Donald T. Matter Jr.
Postcards for Christmas*
I have collected postcards for most of my life. I started when a boy, but like so many others, I neglected my collecting responsibilities for many years and did things like graduate high school and attend college. I found a wife (I got lucky on this one, one wife lasted me my whole life), had children and found a profession with a salary sufficient to pay for a contented lifestyle. It was not until I locked the door on my thirty-five year career, that I got serious about cards in specific categories with enough tenacity to make me want more and more and more. My collection is eclectic – lots of different topics, but the ones I like best are cards with foreign language captions.
People who give collectors postcards for Christmas are most likely not doing the collector much of a service. They either give cards you don’t collect, or they give cards you already own. How are they to know? But this Christmas, my family really got it right – they gave me some beauties.
Three cards I’ve never seen before and cards that fit my favorite collecting genre.
The cards are not old. That is my way of saying that cards manufactured while I have been alive are not antique – these come from the 1960s and were published in Moscow. They are continental size, artist drawn images of fairy tales, and they have captions in a foreign language – Russian.
I claim no skill in Russian, but I was able to translate three words; one on each postcard; Azerbaijan, Ukraine, and Russia all followed by the word “skazka,” which I have later discovered to mean “fairy tale.”
The Ukrainian card, showing a five-headed dragon is amusing for its color and action. The young lad is perhaps a Ukrainian version of Saint George (the dragon slayer). Look at the bewilderment in the eyes of the dragon: priceless.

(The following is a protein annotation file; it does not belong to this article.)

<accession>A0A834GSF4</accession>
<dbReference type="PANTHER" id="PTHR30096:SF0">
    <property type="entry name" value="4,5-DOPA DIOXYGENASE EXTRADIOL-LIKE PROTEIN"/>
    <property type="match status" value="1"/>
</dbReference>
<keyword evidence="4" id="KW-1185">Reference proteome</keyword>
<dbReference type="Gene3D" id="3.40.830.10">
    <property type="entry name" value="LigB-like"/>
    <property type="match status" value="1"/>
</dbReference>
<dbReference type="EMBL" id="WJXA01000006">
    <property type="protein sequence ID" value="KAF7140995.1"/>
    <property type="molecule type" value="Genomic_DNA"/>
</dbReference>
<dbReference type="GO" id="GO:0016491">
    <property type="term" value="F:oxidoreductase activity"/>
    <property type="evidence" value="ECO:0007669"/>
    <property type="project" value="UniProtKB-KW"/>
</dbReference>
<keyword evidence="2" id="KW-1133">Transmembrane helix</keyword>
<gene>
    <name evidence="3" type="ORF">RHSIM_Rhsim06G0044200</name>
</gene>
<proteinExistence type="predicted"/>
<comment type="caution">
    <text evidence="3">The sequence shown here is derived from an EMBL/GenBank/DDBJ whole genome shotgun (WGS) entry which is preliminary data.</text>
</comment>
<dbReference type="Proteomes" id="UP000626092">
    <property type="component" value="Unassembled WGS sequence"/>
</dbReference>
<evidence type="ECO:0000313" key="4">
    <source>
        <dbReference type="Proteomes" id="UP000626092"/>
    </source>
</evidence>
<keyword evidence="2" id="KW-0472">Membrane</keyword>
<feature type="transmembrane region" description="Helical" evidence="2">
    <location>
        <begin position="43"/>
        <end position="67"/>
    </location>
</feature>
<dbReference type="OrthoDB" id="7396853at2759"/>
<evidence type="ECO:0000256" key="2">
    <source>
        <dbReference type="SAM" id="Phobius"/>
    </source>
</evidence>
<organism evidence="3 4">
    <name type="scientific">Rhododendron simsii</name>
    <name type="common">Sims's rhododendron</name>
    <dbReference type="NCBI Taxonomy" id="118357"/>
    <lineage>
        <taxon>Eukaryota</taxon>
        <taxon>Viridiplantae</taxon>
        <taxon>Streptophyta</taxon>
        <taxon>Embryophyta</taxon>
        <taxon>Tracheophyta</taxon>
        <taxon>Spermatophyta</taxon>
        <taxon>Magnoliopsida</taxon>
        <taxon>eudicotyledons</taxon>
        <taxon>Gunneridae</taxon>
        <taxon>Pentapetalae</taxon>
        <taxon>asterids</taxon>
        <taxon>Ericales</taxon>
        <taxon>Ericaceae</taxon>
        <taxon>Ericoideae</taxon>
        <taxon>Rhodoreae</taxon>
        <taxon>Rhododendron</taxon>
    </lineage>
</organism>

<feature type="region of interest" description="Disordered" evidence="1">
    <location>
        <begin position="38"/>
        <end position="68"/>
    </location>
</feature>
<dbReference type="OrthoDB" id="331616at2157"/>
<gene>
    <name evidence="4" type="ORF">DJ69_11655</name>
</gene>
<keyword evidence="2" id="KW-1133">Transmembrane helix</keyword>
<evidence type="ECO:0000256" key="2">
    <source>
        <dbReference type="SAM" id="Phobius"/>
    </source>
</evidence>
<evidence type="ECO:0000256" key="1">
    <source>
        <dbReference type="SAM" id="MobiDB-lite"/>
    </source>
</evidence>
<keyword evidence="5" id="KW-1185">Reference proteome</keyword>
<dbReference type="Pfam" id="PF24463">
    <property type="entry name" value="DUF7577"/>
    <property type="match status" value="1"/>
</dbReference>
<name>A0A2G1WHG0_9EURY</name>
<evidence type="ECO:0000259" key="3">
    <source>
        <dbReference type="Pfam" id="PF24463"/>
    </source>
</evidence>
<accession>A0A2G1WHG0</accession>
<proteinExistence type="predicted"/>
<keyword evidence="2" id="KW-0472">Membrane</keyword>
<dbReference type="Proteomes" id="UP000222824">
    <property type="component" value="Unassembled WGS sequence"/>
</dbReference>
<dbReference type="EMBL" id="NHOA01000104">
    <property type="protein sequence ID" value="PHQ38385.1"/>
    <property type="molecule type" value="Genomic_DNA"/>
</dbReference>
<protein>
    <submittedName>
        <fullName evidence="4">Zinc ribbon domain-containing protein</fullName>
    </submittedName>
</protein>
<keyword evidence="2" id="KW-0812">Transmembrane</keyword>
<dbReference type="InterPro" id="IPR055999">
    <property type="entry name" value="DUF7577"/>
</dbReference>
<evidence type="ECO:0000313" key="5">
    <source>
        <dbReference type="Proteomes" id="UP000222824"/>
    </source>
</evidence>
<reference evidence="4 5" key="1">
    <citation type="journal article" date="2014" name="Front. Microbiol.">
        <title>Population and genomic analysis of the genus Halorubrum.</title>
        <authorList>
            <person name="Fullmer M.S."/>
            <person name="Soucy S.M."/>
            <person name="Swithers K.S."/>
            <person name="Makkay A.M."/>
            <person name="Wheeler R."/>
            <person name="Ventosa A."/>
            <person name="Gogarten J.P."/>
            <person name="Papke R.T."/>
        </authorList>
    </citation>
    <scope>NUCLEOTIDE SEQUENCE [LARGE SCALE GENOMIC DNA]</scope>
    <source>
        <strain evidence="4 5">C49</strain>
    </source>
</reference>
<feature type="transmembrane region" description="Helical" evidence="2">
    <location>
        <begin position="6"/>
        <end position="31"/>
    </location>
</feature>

The Azerbaijani card is from a place with a large Shiite Muslim population that certainly owns folklore and legend similar to other Arab cultures such as those that spawned Scheherazade, the mythic Persian queen, and her One Thousand and One Nights.
The Russian card showing the forever unfortunate Russian wolf is my favorite.
The Legend of the Fox and the Wolf
One day, returning to his home with his catch of fish on a sled, a fisherman happened upon a fox. The fox lay limp in the snow and appeared half-dead. The kindly fisherman soothed the fox with words of better times ahead and allowed her to ride on the sled with the fish. As he trudged homeward, the fox slyly dropped the fish off the sled one by one.
Upon reaching his home, the fisherman didn’t notice that most of his fish were missing, but took what fish were left into the house along with the fox. When the fisherman left the room, the fox got up and went to the kitchen. She found some sour cream, a chicken, and a napkin. While trying to gather up the fish that were left, the fox found herself unable to carry them all, so she tied the napkin to her head, smeared sour cream on her face, and stuffed the chicken in her pocket.
The fox then set out on the path that brought her to the house, and on her way, she met an injured wolf. The wolf explained that he was in a fight with a bear and that he had broken his leg.
The sly fox played lame as well and convinced the wolf that she was worse off than he. “Look at what the villagers did to me!” she wailed, pointing to the napkin on her head and sour cream on her face. Believing the fox, the wolf carried her to the lake where the fisherman had recently completed his day’s work.
The wolf told the fox how hungry he was. The selfish and cunning fox told the wolf that she would teach him an easy way to catch fish. She led the wolf to a hole in the ice and told him to put his tail in it and chant the magic words she gave him. The fox slowly walked away, collecting the fish she dropped from the sled earlier. As the wolf sat there repeating the magic words, the ice hole froze with the wolf’s tail stuck in it.
The sly, old fox had outsmarted them all.
* First presented on December 31, 2011.